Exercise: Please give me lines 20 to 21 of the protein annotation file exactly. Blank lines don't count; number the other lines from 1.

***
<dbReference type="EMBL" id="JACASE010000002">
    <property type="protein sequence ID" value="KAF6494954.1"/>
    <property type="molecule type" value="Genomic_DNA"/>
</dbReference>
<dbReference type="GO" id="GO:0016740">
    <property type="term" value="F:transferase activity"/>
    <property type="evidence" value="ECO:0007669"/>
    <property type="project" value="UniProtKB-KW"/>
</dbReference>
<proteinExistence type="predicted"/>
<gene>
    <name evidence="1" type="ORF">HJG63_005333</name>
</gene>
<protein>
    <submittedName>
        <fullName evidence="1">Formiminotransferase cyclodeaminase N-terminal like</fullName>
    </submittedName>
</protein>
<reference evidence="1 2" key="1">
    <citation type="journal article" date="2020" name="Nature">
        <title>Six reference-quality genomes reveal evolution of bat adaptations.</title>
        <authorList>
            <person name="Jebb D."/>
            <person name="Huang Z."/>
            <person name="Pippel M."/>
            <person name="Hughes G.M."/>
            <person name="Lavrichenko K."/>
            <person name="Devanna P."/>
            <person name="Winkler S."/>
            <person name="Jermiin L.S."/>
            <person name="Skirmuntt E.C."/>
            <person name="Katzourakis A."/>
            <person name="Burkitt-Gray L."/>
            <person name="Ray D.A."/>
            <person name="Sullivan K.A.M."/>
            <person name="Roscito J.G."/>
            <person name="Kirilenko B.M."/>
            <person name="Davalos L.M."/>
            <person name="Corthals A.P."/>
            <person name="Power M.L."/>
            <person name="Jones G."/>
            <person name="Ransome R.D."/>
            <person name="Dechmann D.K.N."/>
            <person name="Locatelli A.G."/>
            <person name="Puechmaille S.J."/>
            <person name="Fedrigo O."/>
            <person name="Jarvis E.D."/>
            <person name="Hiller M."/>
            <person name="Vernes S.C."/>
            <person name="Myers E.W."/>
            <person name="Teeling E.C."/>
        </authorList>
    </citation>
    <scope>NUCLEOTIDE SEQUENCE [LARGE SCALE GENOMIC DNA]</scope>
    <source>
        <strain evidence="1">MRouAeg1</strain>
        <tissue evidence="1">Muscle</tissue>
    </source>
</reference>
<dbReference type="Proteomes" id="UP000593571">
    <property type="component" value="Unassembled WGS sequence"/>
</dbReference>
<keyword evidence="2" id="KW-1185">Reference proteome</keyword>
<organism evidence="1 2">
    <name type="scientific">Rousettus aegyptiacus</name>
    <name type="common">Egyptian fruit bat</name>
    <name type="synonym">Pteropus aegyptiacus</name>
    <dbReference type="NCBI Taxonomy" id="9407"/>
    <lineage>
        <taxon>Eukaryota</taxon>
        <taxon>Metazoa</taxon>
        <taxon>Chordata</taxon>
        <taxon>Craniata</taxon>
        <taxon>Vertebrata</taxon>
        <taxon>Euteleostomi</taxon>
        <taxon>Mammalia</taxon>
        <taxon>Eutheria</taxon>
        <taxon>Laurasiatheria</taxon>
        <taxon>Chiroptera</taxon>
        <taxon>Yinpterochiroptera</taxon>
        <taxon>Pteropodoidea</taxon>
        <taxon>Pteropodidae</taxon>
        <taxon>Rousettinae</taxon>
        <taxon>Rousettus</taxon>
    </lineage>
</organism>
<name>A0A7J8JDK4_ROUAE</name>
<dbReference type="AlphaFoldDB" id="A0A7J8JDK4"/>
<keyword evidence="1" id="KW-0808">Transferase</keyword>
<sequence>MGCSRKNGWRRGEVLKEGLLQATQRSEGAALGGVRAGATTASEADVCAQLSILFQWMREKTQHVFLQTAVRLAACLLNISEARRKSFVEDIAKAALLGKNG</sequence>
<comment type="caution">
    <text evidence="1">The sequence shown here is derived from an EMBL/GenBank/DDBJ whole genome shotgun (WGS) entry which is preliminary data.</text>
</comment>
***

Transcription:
    <citation type="journal article" date="2020" name="Nature">
        <title>Six reference-quality genomes reveal evolution of bat adaptations.</title>